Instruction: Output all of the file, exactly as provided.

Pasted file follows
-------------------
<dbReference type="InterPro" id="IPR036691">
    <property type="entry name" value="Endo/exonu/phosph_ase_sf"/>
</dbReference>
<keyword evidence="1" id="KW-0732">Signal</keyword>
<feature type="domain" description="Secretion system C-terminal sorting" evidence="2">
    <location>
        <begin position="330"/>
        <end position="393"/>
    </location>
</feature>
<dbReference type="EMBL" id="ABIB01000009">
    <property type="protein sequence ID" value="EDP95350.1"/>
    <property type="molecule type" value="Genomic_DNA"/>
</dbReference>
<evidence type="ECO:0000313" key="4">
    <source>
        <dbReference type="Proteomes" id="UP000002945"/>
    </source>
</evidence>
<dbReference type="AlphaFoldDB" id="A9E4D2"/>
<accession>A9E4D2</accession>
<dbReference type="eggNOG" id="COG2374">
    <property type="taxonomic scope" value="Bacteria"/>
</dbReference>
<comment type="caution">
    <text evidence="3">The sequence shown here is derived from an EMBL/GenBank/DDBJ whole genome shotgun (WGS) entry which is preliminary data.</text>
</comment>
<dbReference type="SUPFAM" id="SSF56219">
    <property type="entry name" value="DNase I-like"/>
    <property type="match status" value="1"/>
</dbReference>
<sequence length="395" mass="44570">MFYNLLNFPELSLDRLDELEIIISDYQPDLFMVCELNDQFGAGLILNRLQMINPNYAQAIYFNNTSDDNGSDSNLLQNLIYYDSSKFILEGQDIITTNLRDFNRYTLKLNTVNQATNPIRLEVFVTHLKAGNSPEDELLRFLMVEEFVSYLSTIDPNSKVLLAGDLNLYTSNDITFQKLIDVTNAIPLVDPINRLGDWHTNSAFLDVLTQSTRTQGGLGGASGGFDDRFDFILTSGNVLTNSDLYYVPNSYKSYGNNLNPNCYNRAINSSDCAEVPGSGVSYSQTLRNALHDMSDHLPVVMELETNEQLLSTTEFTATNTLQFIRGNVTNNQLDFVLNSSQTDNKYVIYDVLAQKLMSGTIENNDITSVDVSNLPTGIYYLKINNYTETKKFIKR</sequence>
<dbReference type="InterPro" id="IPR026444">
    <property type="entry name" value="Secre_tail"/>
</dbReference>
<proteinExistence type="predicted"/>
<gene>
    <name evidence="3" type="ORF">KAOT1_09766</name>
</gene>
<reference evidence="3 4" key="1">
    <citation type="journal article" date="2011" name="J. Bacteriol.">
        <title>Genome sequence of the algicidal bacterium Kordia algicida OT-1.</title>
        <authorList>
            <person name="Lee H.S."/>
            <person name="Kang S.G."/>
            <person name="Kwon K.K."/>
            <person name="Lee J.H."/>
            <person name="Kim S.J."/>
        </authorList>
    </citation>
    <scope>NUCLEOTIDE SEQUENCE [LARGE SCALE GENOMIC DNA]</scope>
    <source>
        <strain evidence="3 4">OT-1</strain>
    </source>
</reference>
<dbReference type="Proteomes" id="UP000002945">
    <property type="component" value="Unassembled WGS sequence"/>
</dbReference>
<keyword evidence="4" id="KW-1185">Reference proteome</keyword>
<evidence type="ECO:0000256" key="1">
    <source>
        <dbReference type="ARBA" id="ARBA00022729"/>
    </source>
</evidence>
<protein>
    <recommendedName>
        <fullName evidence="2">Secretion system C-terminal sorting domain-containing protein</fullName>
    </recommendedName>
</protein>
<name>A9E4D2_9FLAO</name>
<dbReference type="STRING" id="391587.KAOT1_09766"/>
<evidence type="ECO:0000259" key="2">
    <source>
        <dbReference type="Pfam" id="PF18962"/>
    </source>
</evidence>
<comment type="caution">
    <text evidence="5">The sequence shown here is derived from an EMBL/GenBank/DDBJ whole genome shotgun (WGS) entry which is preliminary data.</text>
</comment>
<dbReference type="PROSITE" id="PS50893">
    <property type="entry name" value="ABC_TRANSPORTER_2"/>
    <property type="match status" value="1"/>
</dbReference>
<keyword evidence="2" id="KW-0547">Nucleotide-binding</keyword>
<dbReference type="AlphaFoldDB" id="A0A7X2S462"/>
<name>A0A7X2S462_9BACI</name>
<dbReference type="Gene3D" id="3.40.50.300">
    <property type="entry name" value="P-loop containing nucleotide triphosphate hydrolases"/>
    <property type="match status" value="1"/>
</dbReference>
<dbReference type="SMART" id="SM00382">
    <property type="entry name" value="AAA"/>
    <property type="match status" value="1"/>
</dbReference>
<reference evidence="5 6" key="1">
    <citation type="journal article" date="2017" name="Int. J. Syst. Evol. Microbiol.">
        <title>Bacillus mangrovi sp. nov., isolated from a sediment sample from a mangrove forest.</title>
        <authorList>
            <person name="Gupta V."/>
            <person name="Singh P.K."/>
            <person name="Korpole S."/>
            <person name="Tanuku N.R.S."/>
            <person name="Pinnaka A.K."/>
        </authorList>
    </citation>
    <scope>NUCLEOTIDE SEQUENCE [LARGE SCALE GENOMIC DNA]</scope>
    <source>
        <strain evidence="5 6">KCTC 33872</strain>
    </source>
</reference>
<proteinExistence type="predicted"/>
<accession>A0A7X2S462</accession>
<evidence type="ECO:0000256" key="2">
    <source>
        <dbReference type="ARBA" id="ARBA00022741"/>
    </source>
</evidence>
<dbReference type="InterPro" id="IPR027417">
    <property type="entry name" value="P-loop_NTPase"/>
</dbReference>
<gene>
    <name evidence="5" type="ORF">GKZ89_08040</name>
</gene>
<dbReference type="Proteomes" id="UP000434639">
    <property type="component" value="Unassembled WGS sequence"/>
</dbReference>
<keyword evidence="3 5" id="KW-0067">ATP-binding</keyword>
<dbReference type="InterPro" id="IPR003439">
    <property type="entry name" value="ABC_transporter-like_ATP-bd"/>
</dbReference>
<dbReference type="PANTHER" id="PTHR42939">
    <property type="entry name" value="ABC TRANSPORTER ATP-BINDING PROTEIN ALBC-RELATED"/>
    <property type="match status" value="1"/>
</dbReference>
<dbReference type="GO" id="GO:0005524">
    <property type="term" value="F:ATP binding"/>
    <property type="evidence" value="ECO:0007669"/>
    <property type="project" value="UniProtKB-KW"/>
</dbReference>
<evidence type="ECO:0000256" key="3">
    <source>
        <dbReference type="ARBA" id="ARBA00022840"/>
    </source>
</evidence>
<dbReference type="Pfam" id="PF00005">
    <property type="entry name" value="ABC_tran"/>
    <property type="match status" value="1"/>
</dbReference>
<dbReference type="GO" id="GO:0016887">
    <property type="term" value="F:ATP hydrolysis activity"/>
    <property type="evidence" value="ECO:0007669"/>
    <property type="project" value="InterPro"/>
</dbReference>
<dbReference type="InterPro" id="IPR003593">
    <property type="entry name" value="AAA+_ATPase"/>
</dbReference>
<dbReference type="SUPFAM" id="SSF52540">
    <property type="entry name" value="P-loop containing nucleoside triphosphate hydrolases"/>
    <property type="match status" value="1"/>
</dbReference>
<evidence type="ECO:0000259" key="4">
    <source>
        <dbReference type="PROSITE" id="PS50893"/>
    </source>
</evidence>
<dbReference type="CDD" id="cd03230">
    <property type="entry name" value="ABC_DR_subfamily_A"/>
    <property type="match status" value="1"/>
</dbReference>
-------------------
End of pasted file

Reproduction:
<dbReference type="InterPro" id="IPR036691">
    <property type="entry name" value="Endo/exonu/phosph_ase_sf"/>
</dbReference>
<keyword evidence="1" id="KW-0732">Signal</keyword>
<feature type="domain" description="Secretion system C-terminal sorting" evidence="2">
    <location>
        <begin position="330"/>
        <end position="393"/>
    </location>
</feature>
<dbReference type="EMBL" id="ABIB01000009">
    <property type="protein sequence ID" value="EDP95350.1"/>
    <property type="molecule type" value="Genomic_DNA"/>
</dbReference>
<evidence type="ECO:0000313" key="4">
    <source>
        <dbReference type="Proteomes" id="UP000002945"/>
    </source>
</evidence>
<dbReference type="AlphaFoldDB" id="A9E4D2"/>
<accession>A9E4D2</accession>
<dbReference type="eggNOG" id="COG2374">
    <property type="taxonomic scope" value="Bacteria"/>
</dbReference>
<comment type="caution">
    <text evidence="3">The sequence shown here is derived from an EMBL/GenBank/DDBJ whole genome shotgun (WGS) entry which is preliminary data.</text>
</comment>
<dbReference type="SUPFAM" id="SSF56219">
    <property type="entry name" value="DNase I-like"/>
    <property type="match status" value="1"/>
</dbReference>
<sequence length="395" mass="44570">MFYNLLNFPELSLDRLDELEIIISDYQPDLFMVCELNDQFGAGLILNRLQMINPNYAQAIYFNNTSDDNGSDSNLLQNLIYYDSSKFILEGQDIITTNLRDFNRYTLKLNTVNQATNPIRLEVFVTHLKAGNSPEDELLRFLMVEEFVSYLSTIDPNSKVLLAGDLNLYTSNDITFQKLIDVTNAIPLVDPINRLGDWHTNSAFLDVLTQSTRTQGGLGGASGGFDDRFDFILTSGNVLTNSDLYYVPNSYKSYGNNLNPNCYNRAINSSDCAEVPGSGVSYSQTLRNALHDMSDHLPVVMELETNEQLLSTTEFTATNTLQFIRGNVTNNQLDFVLNSSQTDNKYVIYDVLAQKLMSGTIENNDITSVDVSNLPTGIYYLKINNYTETKKFIKR</sequence>
<dbReference type="InterPro" id="IPR026444">
    <property type="entry name" value="Secre_tail"/>
</dbReference>
<proteinExistence type="predicted"/>
<gene>
    <name evidence="3" type="ORF">KAOT1_09766</name>
</gene>
<reference evidence="3 4" key="1">
    <citation type="journal article" date="2011" name="J. Bacteriol.">
        <title>Genome sequence of the algicidal bacterium Kordia algicida OT-1.</title>
        <authorList>
            <person name="Lee H.S."/>
            <person name="Kang S.G."/>
            <person name="Kwon K.K."/>
            <person name="Lee J.H."/>
            <person name="Kim S.J."/>
        </authorList>
    </citation>
    <scope>NUCLEOTIDE SEQUENCE [LARGE SCALE GENOMIC DNA]</scope>
    <source>
        <strain evidence="3 4">OT-1</strain>
    </source>
</reference>
<dbReference type="Proteomes" id="UP000002945">
    <property type="component" value="Unassembled WGS sequence"/>
</dbReference>
<keyword evidence="4" id="KW-1185">Reference proteome</keyword>
<evidence type="ECO:0000256" key="1">
    <source>
        <dbReference type="ARBA" id="ARBA00022729"/>
    </source>
</evidence>
<protein>
    <recommendedName>
        <fullName evidence="2">Secretion system C-terminal sorting domain-containing protein</fullName>
    </recommendedName>
</protein>
<name>A9E4D2_9FLAO</name>
<dbReference type="STRING" id="391587.KAOT1_09766"/>
<evidence type="ECO:0000259" key="2">
    <source>
        <dbReference type="Pfam" id="PF18962"/>
    </source>
</evidence>
<comment type="caution">
    <text evidence="5">The sequence shown here is derived from an EMBL/GenBank/DDBJ whole genome shotgun (WGS) entry which is preliminary data.</text>
</comment>
<dbReference type="PROSITE" id="PS50893">
    <property type="entry name" value="ABC_TRANSPORTER_2"/>
    <property type="match status" value="1"/>
</dbReference>
<keyword evidence="2" id="KW-0547">Nucleotide-binding</keyword>
<dbReference type="AlphaFoldDB" id="A0A7X2S462"/>
<name>A0A7X2S462_9BACI</name>
<dbReference type="Gene3D" id="3.40.50.300">
    <property type="entry name" value="P-loop containing nucleotide triphosphate hydrolases"/>
    <property type="match status" value="1"/>
</dbReference>
<dbReference type="SMART" id="SM00382">
    <property type="entry name" value="AAA"/>
    <property type="match status" value="1"/>
</dbReference>
<reference evidence="5 6" key="1">
    <citation type="journal article" date="2017" name="Int. J. Syst. Evol. Microbiol.">
        <title>Bacillus mangrovi sp. nov., isolated from a sediment sample from a mangrove forest.</title>
        <authorList>
            <person name="Gupta V."/>
            <person name="Singh P.K."/>
            <person name="Korpole S."/>
            <person name="Tanuku N.R.S."/>
            <person name="Pinnaka A.K."/>
        </authorList>
    </citation>
    <scope>NUCLEOTIDE SEQUENCE [LARGE SCALE GENOMIC DNA]</scope>
    <source>
        <strain evidence="5 6">KCTC 33872</strain>
    </source>
</reference>
<proteinExistence type="predicted"/>
<accession>A0A7X2S462</accession>
<evidence type="ECO:0000256" key="2">
    <source>
        <dbReference type="ARBA" id="ARBA00022741"/>
    </source>
</evidence>
<dbReference type="InterPro" id="IPR027417">
    <property type="entry name" value="P-loop_NTPase"/>
</dbReference>
<gene>
    <name evidence="5" type="ORF">GKZ89_08040</name>
</gene>
<dbReference type="Proteomes" id="UP000434639">
    <property type="component" value="Unassembled WGS sequence"/>
</dbReference>
<keyword evidence="3 5" id="KW-0067">ATP-binding</keyword>
<dbReference type="InterPro" id="IPR003439">
    <property type="entry name" value="ABC_transporter-like_ATP-bd"/>
</dbReference>
<dbReference type="PANTHER" id="PTHR42939">
    <property type="entry name" value="ABC TRANSPORTER ATP-BINDING PROTEIN ALBC-RELATED"/>
    <property type="match status" value="1"/>
</dbReference>
<dbReference type="GO" id="GO:0005524">
    <property type="term" value="F:ATP binding"/>
    <property type="evidence" value="ECO:0007669"/>
    <property type="project" value="UniProtKB-KW"/>
</dbReference>
<evidence type="ECO:0000256" key="3">
    <source>
        <dbReference type="ARBA" id="ARBA00022840"/>
    </source>
</evidence>
<dbReference type="Pfam" id="PF00005">
    <property type="entry name" value="ABC_tran"/>
    <property type="match status" value="1"/>
</dbReference>
<dbReference type="GO" id="GO:0016887">
    <property type="term" value="F:ATP hydrolysis activity"/>
    <property type="evidence" value="ECO:0007669"/>
    <property type="project" value="InterPro"/>
</dbReference>
<dbReference type="InterPro" id="IPR003593">
    <property type="entry name" value="AAA+_ATPase"/>
</dbReference>
<dbReference type="SUPFAM" id="SSF52540">
    <property type="entry name" value="P-loop containing nucleoside triphosphate hydrolases"/>
    <property type="match status" value="1"/>
</dbReference>
<evidence type="ECO:0000259" key="4">
    <source>
        <dbReference type="PROSITE" id="PS50893"/>
    </source>
</evidence>
<dbReference type="CDD" id="cd03230">
    <property type="entry name" value="ABC_DR_subfamily_A"/>
    <property type="match status" value="1"/>
</dbReference>